Kennedy and key members of his administration also doggedly prodded the Fed, both publicly and privately, to ease monetary policy, even threatening to terminate its independent status if it did not acquiesce. As early as his campaign for the presidency, Kennedy expressed his disappointment with the Fed’s tendency to resort to restrictive monetary policy to rein in inflation and his intention to break with such a policy. In April 1962, Kennedy petitioned Congress for a revision of the terms of the Fed chairmanship that would enable each president to nominate a new chairman at the beginning of his term. Heller, Treasury Secretary Dillon, and Treasury Undersecretary Roosa also weighed in with calls for the Fed to ease monetary policy. Despite some initial foot-dragging and repeated caveats that the Fed would only finance real economic growth and not budget deficits, Fed Chairman Martin ultimately capitulated to the insistent demands of Kennedy and the new economists for a cheap-money policy. In fact, in February 1961, the Fed abandoned its long-standing “bills-only doctrine,” which dictated that open market operations be conducted exclusively in the market for short-term securities. In doing so, the Fed was accommodating the administration’s request to reduce long-term interest rates by buying long-term securities while simultaneously selling short-term securities in order to nudge up short-term interest rates. This attempt to artificially twist the interest-rate structure — nicknamed Operation Twist — was devised by the new economists to accomplish two goals: to stimulate domestic business investment and new housing purchases and to discourage the outflow of domestic and encourage the inflow of foreign short-term capital as a means of mitigating the U.S. balance-of-payments deficit. Needless to say, this attempt to have one’s cake and eat it too — to pursue a domestic cheap money policy and to avoid its adverse consequences for the balance of payments — was a failure ...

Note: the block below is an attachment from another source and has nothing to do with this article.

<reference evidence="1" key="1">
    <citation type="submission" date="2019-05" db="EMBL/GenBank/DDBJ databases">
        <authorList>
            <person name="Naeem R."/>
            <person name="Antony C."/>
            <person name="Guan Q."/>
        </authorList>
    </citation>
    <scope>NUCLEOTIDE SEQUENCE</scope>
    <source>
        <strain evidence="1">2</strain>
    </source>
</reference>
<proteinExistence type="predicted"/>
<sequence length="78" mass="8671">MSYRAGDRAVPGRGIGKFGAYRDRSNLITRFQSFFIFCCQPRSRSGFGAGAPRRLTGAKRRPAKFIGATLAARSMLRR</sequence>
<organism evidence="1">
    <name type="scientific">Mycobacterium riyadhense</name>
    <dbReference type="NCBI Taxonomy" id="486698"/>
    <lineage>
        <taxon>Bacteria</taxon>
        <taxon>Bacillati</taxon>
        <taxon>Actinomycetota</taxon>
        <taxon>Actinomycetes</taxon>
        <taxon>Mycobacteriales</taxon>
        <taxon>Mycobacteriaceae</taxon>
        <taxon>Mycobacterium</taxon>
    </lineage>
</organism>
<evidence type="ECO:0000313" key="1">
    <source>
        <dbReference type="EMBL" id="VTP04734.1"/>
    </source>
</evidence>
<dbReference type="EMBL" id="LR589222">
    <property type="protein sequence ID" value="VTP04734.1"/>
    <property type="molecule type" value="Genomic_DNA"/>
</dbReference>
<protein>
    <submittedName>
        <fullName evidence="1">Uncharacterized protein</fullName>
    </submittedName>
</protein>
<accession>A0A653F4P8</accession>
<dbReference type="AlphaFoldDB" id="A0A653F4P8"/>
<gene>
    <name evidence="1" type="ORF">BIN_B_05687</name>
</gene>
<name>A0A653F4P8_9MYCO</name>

Our conclusion then is that Kennedy and the new economists succeeded in wringing from the Fed precisely the inflationary monetary policy they desired and that this policy represented a radical break with the monetary policy pursued in the 1950s. This conclusion, which is certainly reflected in the money-supply growth rates cited above, also accords with the perceptions of the new economists themselves. Seymour Harris, long-time Kennedy economic adviser and chief academic consultant to the Kennedy Treasury, made this pellucidly clear in his book on the economic policies of the Kennedy years. Harris concluded that:

In short, monetary policy under Kennedy was much more expansionist than under Eisenhower. ...

Federal Reserve policy in 1961-1963 was not like that of 1952-1960. At the early stages of recovery in the 1950s, the Federal Reserve, overly sensitive to inflationary dangers, aborted recoveries. Whether the explanation was the growing conviction that inflation was no longer a threat, or whether it was an awareness that the Kennedy administration would not tolerate stifling monetary policies, the Federal Reserve made no serious attempts to deflate the economy after 1960. In fact, in 1963 Mr. Martin boasted of the large contributions made to expansion ...

Thus, inflationary monetary policy was the sine qua non for the regime of permanent budget deficits that was initiated in the early 1960s and continued uninterrupted almost to the end of the twentieth century. That private investment was able to continually expand concurrently with sharply increasing government spending on military and other programs was attributable in large measure to the fact that, during the Kennedy years, the Fed was induced to “cooperate” by routinely monetizing the cumulating budget deficits necessary to finance these programs.